China's challenges in Pakistan: Can CPEC surmount the Balochistan hurdle?
The China-Pakistan Economic Corridor (CPEC) has been dubbed the flagship project of the Belt and Road Initiative (BRI), the second forum of which concluded last month in Beijing. Undoubtedly, CPEC is one of the major spokes in the larger concept of President Xi Jinping that seeks to link China with markets and natural resource centres globally. Formally launched in April 2015 during Xi Jinping’s visit to Pakistan, CPEC heralded a new era of economic ties in a bilateral relationship that had been dominated by security and political cooperation.
Gwadar in Balochistan is the critical element in the entire project because without an outlet to the sea, the CPEC will dissipate into the wilderness of the province. Though there are 12 projects slated to come up in the area and China has converted some loans into grants, 91 per cent of the income generated from the Gwadar port for the next 40 years would be appropriated by China. Apart from getting financial and management control of the port, Beijing has also proposed that the yuan be given legal tender in Gwadar’s free trade zone. Though Pakistan has not accepted this for the moment, it is indicative of Chinese long-term intentions.
The Baloch have been alienated by the manner in which the development of Gwadar is taking place. The elected representatives for Gwadar have lamented that the opinions of local leaders and of the people of Gwadar have been disregarded in CPEC–related decisions. Disaffection is fast increasing as the locals and especially the fishermen fear displacement from their homes and their fishing areas due to the development of the port.
Moreover, the Gwadar region faces severe water shortages due to lack of rain and inadequate storage, making economic activity difficult. In 2017 drinking water had to be shipped to Gwadar on a naval ship and even otherwise, water is supplied to the town in water tankers. Stories in the media indicate that during burglaries water containers are invariably stolen.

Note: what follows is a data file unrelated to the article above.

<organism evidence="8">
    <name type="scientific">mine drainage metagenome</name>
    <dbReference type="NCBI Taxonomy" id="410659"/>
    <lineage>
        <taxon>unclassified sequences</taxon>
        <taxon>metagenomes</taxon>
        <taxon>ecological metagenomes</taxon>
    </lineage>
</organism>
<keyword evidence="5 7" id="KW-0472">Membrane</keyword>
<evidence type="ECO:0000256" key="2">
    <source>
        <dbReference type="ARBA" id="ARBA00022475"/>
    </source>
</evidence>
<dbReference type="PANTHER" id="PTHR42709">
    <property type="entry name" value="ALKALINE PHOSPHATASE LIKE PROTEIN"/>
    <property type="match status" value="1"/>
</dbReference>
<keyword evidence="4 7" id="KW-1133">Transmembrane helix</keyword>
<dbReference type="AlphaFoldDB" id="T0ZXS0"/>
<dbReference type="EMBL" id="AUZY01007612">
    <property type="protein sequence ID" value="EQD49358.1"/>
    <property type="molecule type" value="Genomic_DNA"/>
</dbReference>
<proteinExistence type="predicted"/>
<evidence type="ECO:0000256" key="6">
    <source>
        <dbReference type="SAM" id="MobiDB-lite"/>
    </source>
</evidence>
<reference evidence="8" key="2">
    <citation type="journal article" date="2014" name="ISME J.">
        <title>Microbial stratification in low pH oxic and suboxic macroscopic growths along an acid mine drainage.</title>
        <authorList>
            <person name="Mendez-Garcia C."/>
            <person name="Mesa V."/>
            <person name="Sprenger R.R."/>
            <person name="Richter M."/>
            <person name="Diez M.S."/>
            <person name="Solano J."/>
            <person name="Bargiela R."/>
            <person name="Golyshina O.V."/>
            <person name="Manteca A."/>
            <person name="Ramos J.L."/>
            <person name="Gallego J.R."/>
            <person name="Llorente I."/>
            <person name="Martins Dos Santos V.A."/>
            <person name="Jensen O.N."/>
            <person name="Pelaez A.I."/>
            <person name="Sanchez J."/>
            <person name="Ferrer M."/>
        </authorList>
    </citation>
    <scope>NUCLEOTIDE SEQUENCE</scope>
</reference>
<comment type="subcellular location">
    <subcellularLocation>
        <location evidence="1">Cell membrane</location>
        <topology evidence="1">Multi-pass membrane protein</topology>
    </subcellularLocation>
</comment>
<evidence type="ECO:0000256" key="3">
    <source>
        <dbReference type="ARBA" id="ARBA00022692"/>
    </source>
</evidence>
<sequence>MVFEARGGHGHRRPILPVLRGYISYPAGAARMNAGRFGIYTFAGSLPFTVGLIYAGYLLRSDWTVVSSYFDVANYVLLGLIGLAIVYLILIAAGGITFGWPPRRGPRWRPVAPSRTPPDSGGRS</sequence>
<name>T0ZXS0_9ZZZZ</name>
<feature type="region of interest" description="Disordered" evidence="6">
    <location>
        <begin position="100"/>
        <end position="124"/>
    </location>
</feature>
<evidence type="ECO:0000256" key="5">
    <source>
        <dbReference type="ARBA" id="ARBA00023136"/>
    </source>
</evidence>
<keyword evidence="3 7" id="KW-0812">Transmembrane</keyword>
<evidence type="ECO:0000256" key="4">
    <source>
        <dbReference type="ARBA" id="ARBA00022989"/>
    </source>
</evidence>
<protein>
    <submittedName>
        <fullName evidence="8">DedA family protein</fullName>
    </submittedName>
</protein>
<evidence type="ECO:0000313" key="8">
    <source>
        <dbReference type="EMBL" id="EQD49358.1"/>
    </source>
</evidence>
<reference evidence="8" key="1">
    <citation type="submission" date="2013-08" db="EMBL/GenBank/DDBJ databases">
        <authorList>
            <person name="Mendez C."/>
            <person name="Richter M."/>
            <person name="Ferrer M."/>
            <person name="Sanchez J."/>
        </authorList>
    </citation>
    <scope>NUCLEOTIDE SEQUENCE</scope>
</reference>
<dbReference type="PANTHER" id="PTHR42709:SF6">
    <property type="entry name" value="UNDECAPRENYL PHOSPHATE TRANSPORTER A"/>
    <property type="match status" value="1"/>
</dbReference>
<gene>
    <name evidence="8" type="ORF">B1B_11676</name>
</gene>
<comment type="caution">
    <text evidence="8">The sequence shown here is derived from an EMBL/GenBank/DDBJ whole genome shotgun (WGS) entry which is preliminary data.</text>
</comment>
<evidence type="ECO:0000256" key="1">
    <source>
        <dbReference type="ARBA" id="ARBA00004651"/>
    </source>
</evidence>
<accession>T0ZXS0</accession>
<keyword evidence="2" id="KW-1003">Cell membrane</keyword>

The greatest fear that the Baloch have is of being converted into a minority due to the influx of the Chinese. Such fears were confirmed in a report of the Federation of Pakistan Chambers of Commerce and Industry (FPCCI) that stated that given the current rate of influx of Chinese nationals into Balochistan, the local population of the area would be outnumbered by 2048.
In an interview, Sardar Akhtar Mengal, president of the Balochistan National Party-Mengal (BNP-M) and former chief minister, warned, ‘Take my word for it, CPEC will turn out to be no different than the East India Company. The Chinese, with their huge population and all, will make Pakistan look not like a country, but China Town.’
Moreover, as the example of Hambantota in Sri Lanka shows, the Chinese would be looking to take over on long-term lease, areas that they consider strategic, in lieu of accumulated debts. Gwadar and its surroundings would be one such area. Another major issue for the Chinese is that their expanding economic footprint in Pakistan has raised serious concerns about security threats to its interests and personnel. There are an estimated 30,000 Chinese nationals living in Pakistan, besides a large number visitors, estimated at about 70,000.
Security issues came to be highlighted from about 2004 when Chinese engineers and workers started being directly attacked. More recently, on 11 August 2018, a bus carrying 18 Chinese engineers was attacked on the Quetta-Taftan Highway by a suicide bomber. On 23 November 2018, militants of the Baloch Liberation Army (BLA) attacked the Chinese consulate in Karachi.
Apart from Baloch nationalists, groups like Tehreek-e-Taliban Pakistan (TTP), al-Qaeda and IS have all threatened to target Chinese nationals as a warning over China’s treatment of Muslims.
The Chinese are clearly aware of the dangers to CPEC posed by the restiveness among the Baloch and the Islamic groups, who have made no bones about targeting them. According to a February 2018 report in Financial Times, China had been in touch with Baloch separatists for more than five years to protect their investments in CPEC. Though, as expected, these reports were denied, yet what it underlined was perhaps the growing scepticism of the Chinese in Pakistan’s ability to handle the Baloch insurgency. Such fears continue to persist despite the Pakistan army raising a 12,000- strong Special Security Division (SSD) under a major general.
To make use of the opportunity that CPEC offers, Pakistan would have to ensure that it is implemented in consultation with the local people and provinces most affected. Else it would only aggravate social and political divisions, fuelling tension and potentially conflict. As Pakistan’s Daily Times warned: “CPEC will be a failure if it fails to accommodate all concerned parties, especially Gwadar’s local population. The project cannot be executed successfully if the local populace views it with mistrust”.